Graduate Students and Post-docs
We have an annual Preparing for an Academic Career workshop along with recordings from webinar series and an associated set of web resources for graduate students and post-docs who are preparing for an academic career in the geosciences. These resources focus on key topics of interest:
Resources for Early Career Faculty Members
- balancing work and personal life,
- efficient, effective teaching,
- developing a thriving research program,
- getting tenure, and
- issues facing international faculty members.
Resources for Mid-Career Faculty Members
Explore web-resources for mid-career faculty members that cover topics such as 'making mid-career meaningful', tips and advice for overcoming challenges faced in mid-career, and more.
Past Workshops and Events
Read more about past workshops and events and see outcomes and resources stemming from these events.
2013 webinar series on Effective Strategies for Undergraduate Geoscience Teaching
This series of 4 virtual events offers resources for and insights into effective teaching and teaching philosophies that incorporate active learning and are designed to provide educators with concrete examples of activities and teaching strategies they can use in the classroom. Topics include: jigsaws, (re)designing courses to promote inquiry, concept sketches, and conceptests.
2013 webinar series on Pursuing an Academic CareerThis series of 3 webinars offers resources related to effectively communicating your research, early career negotiations, and networking for academic careers. Participants could register for one or more events. Each webinar has been made available as a ScreenCast that you can watch and presentation slides and related resources are also linked from each event page.
2012 webinar series on Pursuing an Academic Career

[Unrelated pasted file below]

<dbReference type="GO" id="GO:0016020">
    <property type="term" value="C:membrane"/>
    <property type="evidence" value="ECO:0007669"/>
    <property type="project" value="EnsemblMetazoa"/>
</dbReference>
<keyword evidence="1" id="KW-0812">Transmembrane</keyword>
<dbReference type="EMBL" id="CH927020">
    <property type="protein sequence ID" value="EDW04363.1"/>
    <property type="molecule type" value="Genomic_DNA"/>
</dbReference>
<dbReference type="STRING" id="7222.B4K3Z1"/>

This series of 5 webinars offers resources related to preparing for an academic job interview in the geosciences, learning to learn:what will they remember in 5 years, linking goals, teaching strategies and assessment to promote effective learning, setting goals for innovative courses, and developing a thriving research program while balancing it with teaching and other responsibilities. Participants could register for one or more events. Each webinar has been made available as a ScreenCast that you can watch and presentation slides and related resources are also linked from each event page.
2011 webinar series on Pursuing an Academic Career
This series of 5 webinars offers resources related to interactive teaching, negotiations in the hiring process, developing yourself as a teacher, strategic early career planning, and exploring the range of faculty positions. Each webinar is available as a ScreenCast that you can watch and presentation slides and related resources are also linked from each event page.
2010 workshop on Pursuing an Academic CareerThis one-day workshop will offer resources for and insights into designing effective courses, writing clear research and teaching statements, and other aspects of applying to and starting academic positions. It will be held at the March, 2010, combined Northeastern/Southeastern section meeting of the Geological Society of America, in Baltimore, MD.
2009 workshop on Pursuing an Academic CareerThis one-day workshop offers resources for and insights into designing effective courses, writing clear research and teaching statements, and other aspects of applying to and starting academic positions.
2008 Pre-AGU workshop on Strategic Persuasion: A Seminar in Effective Negotiations, Problem Solving, and Conflict ResolutionThis half-day workshop addressed the varying challenges and scenarios that academics face, either pre- or post-tenure. Workshop content included key concepts of negotiation and interest-based solution finding.
Selected bibliography of references on negotiation.
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These webpages are based upon work supported by the National Science Foundation (NSF) Division of Undergraduate Education under grants #0127310, #0127141, #0127257, and #0127018.
Disclaimer: Any opinions, findings, conclusions or recommendations expressed in this website are those of the author(s) and do not necessarily reflect the views of the National Science Foundation.